Tuesday, February 3, 2009

Dalí & I: The Surreal Story by Stan Lauryssens

Dalí & I: The Surreal Story doesn’t lie…it is indeed VERY surreal.  I’m always suspicious when a memoir has this much prose.  I had the same feeling about Jeannette Walls’ The Glass Castle.  When I think back on my childhood and early life, I don’t have a snowball’s chance in hell of telling you what the clouds looked like, or what I was thinking at the time or what I ate for breakfast that day.  So, when the author describes landscapes, meals, thoughts, feelings, and conversations from the late 1970’s and 1980’s as if they were yesterday, I hope he kept a thorough diary.  

That being said, I LuRvEd this little book.  It is an up-close, no-holds-barred, can’t-turn-away, train wreck look at the life and work of…well, Stan Lauryssens.  He sold fake Dali artwork for many years and got in a good bit of trouble doing so.  It is not so much what he does, but who he meets over the years that makes this delectable little book float along.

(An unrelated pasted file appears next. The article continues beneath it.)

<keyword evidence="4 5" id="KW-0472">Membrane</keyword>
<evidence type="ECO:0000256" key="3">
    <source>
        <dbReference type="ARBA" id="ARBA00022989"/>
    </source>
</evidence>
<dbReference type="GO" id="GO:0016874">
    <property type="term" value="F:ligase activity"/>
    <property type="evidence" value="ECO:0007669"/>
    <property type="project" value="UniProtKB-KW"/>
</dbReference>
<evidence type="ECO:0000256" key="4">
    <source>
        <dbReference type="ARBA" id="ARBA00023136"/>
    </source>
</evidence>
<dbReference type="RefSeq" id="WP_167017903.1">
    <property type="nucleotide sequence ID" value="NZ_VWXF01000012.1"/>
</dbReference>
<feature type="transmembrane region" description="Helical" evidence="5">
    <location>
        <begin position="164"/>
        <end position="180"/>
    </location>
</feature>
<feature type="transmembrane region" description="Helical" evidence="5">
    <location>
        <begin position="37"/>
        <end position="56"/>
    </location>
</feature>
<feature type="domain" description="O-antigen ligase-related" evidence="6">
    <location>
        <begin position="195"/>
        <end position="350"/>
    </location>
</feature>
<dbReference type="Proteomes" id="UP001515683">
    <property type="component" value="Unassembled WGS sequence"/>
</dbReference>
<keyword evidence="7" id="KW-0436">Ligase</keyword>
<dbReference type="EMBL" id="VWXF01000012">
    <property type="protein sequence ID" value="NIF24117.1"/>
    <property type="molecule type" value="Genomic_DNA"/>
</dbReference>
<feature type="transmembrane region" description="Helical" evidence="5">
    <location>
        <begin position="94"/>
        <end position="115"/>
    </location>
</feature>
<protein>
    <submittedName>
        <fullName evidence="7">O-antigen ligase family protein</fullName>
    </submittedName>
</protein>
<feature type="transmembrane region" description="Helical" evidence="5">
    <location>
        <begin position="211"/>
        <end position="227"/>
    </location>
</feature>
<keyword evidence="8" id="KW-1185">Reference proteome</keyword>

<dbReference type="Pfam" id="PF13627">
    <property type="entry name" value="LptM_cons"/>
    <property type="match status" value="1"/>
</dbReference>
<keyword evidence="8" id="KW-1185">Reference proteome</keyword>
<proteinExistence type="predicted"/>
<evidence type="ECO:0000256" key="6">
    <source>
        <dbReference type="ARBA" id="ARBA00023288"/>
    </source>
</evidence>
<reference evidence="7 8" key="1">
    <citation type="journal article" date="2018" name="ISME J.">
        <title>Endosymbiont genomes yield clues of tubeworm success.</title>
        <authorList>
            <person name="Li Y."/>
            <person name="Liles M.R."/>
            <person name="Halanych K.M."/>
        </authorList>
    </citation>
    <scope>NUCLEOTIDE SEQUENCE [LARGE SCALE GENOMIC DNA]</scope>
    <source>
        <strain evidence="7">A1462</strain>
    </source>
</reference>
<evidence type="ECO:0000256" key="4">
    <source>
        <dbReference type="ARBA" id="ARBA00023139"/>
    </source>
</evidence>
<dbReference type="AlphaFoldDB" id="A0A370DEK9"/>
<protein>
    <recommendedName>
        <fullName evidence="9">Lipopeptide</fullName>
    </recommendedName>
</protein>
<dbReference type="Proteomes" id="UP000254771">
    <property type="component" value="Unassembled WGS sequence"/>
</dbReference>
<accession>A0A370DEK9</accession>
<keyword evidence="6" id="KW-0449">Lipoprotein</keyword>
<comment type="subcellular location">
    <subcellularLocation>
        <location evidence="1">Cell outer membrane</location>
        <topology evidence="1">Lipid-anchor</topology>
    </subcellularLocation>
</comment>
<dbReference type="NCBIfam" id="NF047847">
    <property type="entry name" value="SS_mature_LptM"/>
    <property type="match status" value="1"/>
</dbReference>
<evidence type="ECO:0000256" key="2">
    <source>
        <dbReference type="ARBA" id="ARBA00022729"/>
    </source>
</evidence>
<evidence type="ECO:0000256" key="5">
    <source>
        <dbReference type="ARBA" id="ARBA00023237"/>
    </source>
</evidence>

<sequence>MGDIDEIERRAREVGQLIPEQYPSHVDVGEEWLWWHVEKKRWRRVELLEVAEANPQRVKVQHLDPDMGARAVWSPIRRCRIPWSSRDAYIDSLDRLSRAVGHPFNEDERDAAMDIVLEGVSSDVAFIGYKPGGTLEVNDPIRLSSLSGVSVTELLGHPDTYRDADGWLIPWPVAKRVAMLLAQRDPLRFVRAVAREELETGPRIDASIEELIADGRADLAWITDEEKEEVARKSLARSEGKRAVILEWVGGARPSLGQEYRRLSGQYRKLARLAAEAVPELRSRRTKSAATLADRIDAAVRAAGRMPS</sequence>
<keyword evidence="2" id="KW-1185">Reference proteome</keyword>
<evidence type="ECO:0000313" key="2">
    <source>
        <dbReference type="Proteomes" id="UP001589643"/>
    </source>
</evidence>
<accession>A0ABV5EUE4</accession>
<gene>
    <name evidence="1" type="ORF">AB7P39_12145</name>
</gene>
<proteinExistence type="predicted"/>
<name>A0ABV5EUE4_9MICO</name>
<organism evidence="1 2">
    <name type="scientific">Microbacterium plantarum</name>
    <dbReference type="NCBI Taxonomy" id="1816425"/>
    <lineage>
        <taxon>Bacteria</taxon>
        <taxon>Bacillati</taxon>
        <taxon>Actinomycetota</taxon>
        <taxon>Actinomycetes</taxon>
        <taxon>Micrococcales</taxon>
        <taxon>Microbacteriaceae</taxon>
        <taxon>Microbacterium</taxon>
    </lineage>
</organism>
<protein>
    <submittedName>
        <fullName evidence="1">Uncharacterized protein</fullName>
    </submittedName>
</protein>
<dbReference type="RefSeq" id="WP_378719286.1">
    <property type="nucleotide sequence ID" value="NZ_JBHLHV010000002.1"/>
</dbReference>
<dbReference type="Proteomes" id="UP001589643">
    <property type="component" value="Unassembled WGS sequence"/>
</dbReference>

Um, not for the faint of heart.  We are talking about surrealist art in the 60’s, 70’s, and 80’s and we are talking about Salvador Dalí, Andy Warhol, and various other outsiders to any kind of status-quo.  Mr. Lauryssens goes to great lengths not to hide a bit of the outrageous sensibilities, sexualities, and spending sprees of the day, so consider yourself warned.  This is gossip of the juiciest variety.  I have no idea if it’s authorized, but I imagine not.  Some one else can research that.  If Lauryssens is to be believed (or rather, his sources, I suppose) MOST of the Dalí works in existence are fakefakefake, painted by studio assistants while Dalí was…um…occupied.  

Am I the only one in the world who hasn’t heard any of this?  I started reading up on Dalí after I heard Robert Pattinson was portraying a young Dalí in the film Little Ashes.  Now, I think I know a bit more than I cared to but if it ever comes up in conversation I won’t be at a loss, that’s for sure!

1 comment:

Anonymous said...

The book is fiction for the most part. There are many photographs and much film footage of Dali hand creating works, so the claims that assistants did the work is rediculous. Dali often worked with his publisher and a printer. There are a few direct links to Dali that knew him and watched him work that will argue with claims made in this book. After all, the author is a confessed con-man.